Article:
Gators Rewind Show, Play It Again
In a Rematch, Florida Is Too Much for UCLA
ATLANTA, March 31 — As if the clock were turned back one year, UCLA walked onto college basketball’s largest stage again Saturday and confronted Florida’s same starting lineup that thoroughly embarrassed the Bruins in last season’s national championship game.
This year’s national semifinal turned into not merely a rematch, but very much a replay. After overcoming early offensive struggles, the Gators were at their scintillating best in the second half Saturday, cruising to a convincing 7666 victory to advance to Monday’s title game against Ohio State.
The Gators, a collection of stars who put NBA dreams on hold last spring, also moved within one victory of becoming the first repeat national champion since Duke accomplished the feat in 1991 and ’ 92. They are the first champions to return to the title game since Kentucky in 1998.
In the run- up to Saturday’s game, neither team embraced the notion of a rematch. Players from both teams insisted their teams were changed and improved from a year ago. As it turned out, both may be improved but in many ways unchanged from a year ago.
The defensive- oriented Bruins ( 30- 6) still have a difficult time generating enough offensive to beat a multi- faceted team such as the Gators ( 34- 5), who have an abundance of weapons both on the interior and the perimeter. UCLA committed only one turnover in the first half Saturday, but the Bruins trailed by six points at the break because they made just 31 percent of their shots.
The second half turned into an assortment of Florida three- pointers and follow- up dunks. Less than five minutes into the second half, Florida’s Joakim Noah, the most outstanding player of last year’s Final Four, pushed UCLA’s Lorenzo Mata out of the way and converted a resounding follow- up dunk that gave Florida an 11point lead that only grew.
UCLA took away Florida’s potent inside game for half of Saturday’s game, holding Noah and Al Horford without a field goal attempt in the first half. That forced the Gators to rely on perimeter shooting, much like they did in the Midwest Region final victory over Oregon.
If it was not Corey Brewer sinking three- pointers Saturday, it was Lee Humphrey, who had seven threes in the Oregon victory. On Saturday, the sharpshooter made three critical three- pointers in the second half Saturday to stretch the lead to 17 points. Twelve months ago, Humphrey made two critical three- pointers in the second half of Florida’s 16- point victory over UCLA in the national title game.
Through four NCAA tournament games, UCLA had not allowed more than 55 points. On Saturday, UCLA held Florida, which led the nation in field goal percentage, without a field goal for the first 7 minutes 28 seconds of the game. But UCLA’s vaunted defense, consisting of double teams, flailing arms and on- thefloor dives, met its match, and for the second consecutive season.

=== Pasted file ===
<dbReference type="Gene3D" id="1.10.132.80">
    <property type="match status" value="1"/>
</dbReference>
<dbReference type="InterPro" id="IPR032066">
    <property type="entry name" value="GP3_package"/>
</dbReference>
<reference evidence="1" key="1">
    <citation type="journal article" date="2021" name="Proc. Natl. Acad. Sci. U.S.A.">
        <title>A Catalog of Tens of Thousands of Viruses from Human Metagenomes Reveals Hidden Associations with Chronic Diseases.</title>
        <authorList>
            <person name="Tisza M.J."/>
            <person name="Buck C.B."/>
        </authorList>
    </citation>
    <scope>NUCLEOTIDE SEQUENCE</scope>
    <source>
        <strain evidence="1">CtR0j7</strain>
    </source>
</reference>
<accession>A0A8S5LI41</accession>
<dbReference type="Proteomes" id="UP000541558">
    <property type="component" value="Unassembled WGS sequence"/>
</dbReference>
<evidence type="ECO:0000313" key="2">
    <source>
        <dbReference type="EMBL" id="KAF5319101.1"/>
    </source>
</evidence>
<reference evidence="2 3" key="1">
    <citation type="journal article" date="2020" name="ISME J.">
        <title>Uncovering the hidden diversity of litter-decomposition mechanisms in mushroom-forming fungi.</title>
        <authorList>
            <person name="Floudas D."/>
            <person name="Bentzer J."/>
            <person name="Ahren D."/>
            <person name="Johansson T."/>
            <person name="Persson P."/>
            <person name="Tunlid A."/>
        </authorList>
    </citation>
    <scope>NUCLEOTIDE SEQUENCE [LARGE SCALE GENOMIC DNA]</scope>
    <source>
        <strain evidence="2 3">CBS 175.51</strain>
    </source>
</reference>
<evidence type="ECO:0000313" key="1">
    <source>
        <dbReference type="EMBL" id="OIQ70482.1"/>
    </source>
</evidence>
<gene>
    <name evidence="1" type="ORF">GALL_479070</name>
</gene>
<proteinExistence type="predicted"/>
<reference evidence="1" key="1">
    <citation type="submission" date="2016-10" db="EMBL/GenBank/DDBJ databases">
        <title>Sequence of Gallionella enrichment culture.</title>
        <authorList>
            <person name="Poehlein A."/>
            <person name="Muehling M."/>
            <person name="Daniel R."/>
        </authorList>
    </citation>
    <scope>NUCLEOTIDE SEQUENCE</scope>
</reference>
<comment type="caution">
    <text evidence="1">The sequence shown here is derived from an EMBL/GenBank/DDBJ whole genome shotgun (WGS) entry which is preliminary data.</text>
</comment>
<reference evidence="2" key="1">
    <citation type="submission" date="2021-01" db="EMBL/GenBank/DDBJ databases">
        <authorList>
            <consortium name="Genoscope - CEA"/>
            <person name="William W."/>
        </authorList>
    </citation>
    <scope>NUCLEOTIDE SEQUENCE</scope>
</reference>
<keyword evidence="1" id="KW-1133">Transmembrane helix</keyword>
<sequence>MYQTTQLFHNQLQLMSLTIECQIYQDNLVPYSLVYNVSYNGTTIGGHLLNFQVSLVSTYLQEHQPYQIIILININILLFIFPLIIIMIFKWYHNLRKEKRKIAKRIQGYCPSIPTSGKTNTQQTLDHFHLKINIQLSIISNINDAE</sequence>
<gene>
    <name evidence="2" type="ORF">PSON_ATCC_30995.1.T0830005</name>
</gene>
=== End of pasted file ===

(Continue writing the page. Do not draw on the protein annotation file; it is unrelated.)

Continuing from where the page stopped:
Coach Billy Donovan will coach in his third national championship game this decade. With a victory Monday, Donovan would join Duke’s Mike Krzyzewski as the only coaches to win back- to- back titles since John Wooden more than three decades ago. Even as speculation over the vacant Kentucky job continues to shadow Donovan, the 41- year- old has remained resolute in his focus and preparation.
Much of the attention in Satur- day’s game centered on Florida’s front court, but a critical matchup was expected on the perimeter between the athletic Brewer and UCLA’s seasoned scorer, Arron Afflalo. But Afflalo took an early seat on the bench after picking up two fouls in the game’s first two minutes and was never quite the same.
UCLA Coach Ben Howland chose to reinsert Afflalo a few minutes after the initial foul trouble, only to see the junior get his third foul while trying to stop Brewer from penetrating. Afflalo, who was widely considered the most clutch player in the Pacific- 10, had trouble even staying the floor Saturday and fouled out after scoring 17 points.
Defensively, UCLA employed a double team when Florida’s interior players caught the ball near the basket. That’s how the Bruins forced Noah to travel early in the game, prompting Howland to pump two fists in the air as if the game were a street fight. Most of the time, Florida was disciplined enough offensively to kick the ball back to the perimeter for open three- point looks, but the Gators missed their first five attempts.
UCLA’s offense was no more aesthetic. The Bruins held an early lead even though they made two of their first 10 field goal attempts. On one possession, UCLA was so frazzled that Howland walked several feel onto the floor to emphatically motion for a timeout. No official saw him.
UCLA’s Josh Shipp, who missed all but four games last season with a hip injury, provided a scoring boost in the first half, making six of UCLA’s nine field goals in the half. Shipp’s jump shot gave the Bruins a one- point lead with 7: 20 remaining before Florida went on a 13- 2 run. During the Gators’ spurt, Brewer made two three- pointers on his way toward finishing the half with 15 points.
Chris Richard dunks over Alfred Aboya during a win that gave Florida a chance to repeat as national champion.